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Statistics Canada and the Canadian Association of Chiefs of Police (CACP) announced on Wednesday that they will collect data on ethno-cultural and Indigenous groups when gathering information on victims and people accused of crime.

The federal agency acknowledged the importance of these statistics in gaining a better understanding of the issues that ethno-cultural minorities face in Canada, according to a news release.

"The need for quality data about the experience of Indigenous peoples and ethno-cultural communities with Canada's criminal justice system is paramount to understanding the extent to which people from these communities are represented in Canada's criminal justice system, beginning with their interactions with the police," said Co-Chair of the CACP's Police Information and Statistics Committee Stu Betts.

This decision comes at a time when concern over systemic racism and police brutality has been brought to the forefront, following recent Black Lives Matter protests that have resonated with people both globally and in Canada.

This is not a new issue, however: Indigenous people — particularly women and youth — are overrepresented in the Canadian criminal justice system. In 2017, the rate of Indigenous people accused of homicide was 12 times higher than the rate of non-Indigenous people, according to a recent study from Statistics Canada.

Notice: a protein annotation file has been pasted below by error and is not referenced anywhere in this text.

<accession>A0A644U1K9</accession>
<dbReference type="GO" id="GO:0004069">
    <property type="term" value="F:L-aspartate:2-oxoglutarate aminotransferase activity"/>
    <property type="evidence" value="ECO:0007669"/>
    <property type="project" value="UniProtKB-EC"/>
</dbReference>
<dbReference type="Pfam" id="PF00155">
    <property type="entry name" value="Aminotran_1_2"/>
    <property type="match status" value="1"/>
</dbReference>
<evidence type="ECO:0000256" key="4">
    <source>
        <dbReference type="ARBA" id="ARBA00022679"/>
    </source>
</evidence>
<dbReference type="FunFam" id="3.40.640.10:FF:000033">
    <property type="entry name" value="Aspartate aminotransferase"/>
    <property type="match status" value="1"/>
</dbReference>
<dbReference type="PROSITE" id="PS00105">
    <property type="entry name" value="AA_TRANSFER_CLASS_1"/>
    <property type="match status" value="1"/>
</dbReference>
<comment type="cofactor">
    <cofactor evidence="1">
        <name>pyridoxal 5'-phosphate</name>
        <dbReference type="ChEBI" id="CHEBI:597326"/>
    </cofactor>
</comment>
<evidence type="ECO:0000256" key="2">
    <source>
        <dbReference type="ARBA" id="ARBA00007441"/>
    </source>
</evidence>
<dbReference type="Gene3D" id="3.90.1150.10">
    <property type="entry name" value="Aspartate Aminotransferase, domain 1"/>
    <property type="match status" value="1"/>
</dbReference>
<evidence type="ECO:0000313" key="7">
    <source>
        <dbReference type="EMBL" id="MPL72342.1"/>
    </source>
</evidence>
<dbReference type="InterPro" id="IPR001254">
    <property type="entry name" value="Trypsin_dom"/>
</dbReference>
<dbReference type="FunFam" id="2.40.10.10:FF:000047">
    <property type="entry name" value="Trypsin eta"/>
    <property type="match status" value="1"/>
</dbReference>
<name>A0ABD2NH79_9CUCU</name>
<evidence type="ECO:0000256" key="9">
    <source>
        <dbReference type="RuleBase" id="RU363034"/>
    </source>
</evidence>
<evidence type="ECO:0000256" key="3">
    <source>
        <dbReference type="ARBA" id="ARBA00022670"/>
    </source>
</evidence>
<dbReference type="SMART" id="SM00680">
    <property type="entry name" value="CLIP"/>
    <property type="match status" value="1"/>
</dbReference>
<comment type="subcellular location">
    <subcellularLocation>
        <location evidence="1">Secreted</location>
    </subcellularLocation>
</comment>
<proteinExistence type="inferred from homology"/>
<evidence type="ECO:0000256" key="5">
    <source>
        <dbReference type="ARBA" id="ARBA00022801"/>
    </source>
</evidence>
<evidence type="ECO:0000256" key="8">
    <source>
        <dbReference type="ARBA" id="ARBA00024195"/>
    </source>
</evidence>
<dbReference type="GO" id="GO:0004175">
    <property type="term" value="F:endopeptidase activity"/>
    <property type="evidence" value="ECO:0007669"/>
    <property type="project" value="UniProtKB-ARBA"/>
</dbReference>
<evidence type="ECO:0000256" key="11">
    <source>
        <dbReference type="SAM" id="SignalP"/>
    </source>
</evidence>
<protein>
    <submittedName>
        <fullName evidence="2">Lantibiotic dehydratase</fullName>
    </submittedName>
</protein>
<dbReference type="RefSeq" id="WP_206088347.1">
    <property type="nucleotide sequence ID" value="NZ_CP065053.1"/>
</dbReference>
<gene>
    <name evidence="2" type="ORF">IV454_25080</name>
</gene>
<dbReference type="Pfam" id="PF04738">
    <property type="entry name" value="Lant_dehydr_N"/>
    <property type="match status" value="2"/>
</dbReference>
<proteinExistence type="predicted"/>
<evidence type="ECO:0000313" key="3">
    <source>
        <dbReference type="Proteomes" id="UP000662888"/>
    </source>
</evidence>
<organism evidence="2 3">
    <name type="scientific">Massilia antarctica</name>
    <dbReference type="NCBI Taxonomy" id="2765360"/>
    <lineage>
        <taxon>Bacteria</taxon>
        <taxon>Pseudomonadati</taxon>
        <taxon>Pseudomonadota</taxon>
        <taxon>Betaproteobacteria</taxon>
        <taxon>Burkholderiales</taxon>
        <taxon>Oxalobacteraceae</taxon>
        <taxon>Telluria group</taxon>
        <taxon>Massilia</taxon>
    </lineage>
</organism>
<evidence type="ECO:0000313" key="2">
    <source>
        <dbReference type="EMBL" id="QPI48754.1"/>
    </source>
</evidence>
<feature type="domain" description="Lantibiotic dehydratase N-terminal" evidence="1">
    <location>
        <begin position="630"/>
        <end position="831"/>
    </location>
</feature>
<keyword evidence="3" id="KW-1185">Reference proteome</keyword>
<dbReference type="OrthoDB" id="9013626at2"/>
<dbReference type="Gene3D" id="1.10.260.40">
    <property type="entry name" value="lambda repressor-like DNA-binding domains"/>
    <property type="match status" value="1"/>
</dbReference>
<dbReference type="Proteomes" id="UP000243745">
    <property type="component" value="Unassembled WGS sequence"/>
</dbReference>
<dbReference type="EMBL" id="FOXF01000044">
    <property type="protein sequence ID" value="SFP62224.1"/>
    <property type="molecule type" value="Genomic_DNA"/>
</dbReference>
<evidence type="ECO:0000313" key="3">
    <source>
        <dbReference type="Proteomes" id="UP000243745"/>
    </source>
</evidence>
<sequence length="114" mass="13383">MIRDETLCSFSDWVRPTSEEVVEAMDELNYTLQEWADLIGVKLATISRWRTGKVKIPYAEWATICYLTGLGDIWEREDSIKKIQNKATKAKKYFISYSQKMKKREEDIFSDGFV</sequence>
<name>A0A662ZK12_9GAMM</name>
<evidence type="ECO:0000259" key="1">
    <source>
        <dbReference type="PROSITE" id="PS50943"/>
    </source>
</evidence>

Meanwhile, Canada’s Department of Justice has stated that data sources on this topic remain scarce or incomplete.

Until now, Ontario was the only province in the country to require that racial data be collected when police force had been used on an individual.

Last month, Prime Minister Justin Trudeau and Ontario's Minister of Health Christine Elliott called for similar measures to be implemented in health care, with the aim of better protecting people of colour, who are disproportionately impacted by the COVID-19 pandemic.

In some countries, like France, such practices are widely criticized in favour of a so-called "colour blind" approach.

According to several Canadian human rights organizations, however, the refusal to "see colour" is problematic in that it makes it difficult to identify racial discrimination and to find appropriate solutions to it.

"Colour-blind approaches to health only serve to worsen health outcomes for Black, Indigenous, and racialized people because we can't address what we can't see," British Columbia's Human Rights Commissioner Kasari Govender told CBC. 

In its news release, Statistics Canada noted that crime data collection will require close collaboration with local communities and partners to ensure its quality and reliability. 

Betts says this cooperation will be crucial in better understanding how Indigenous and racial minorities interact with Canadian police forces, as well as how they are represented in the criminal justice system.

According to Statistics Canada, this topic will continue to be discussed throughout the year.


Demand Equity

Canada Commits to Collecting Race-Based Crime Data

By Sarah El Gharib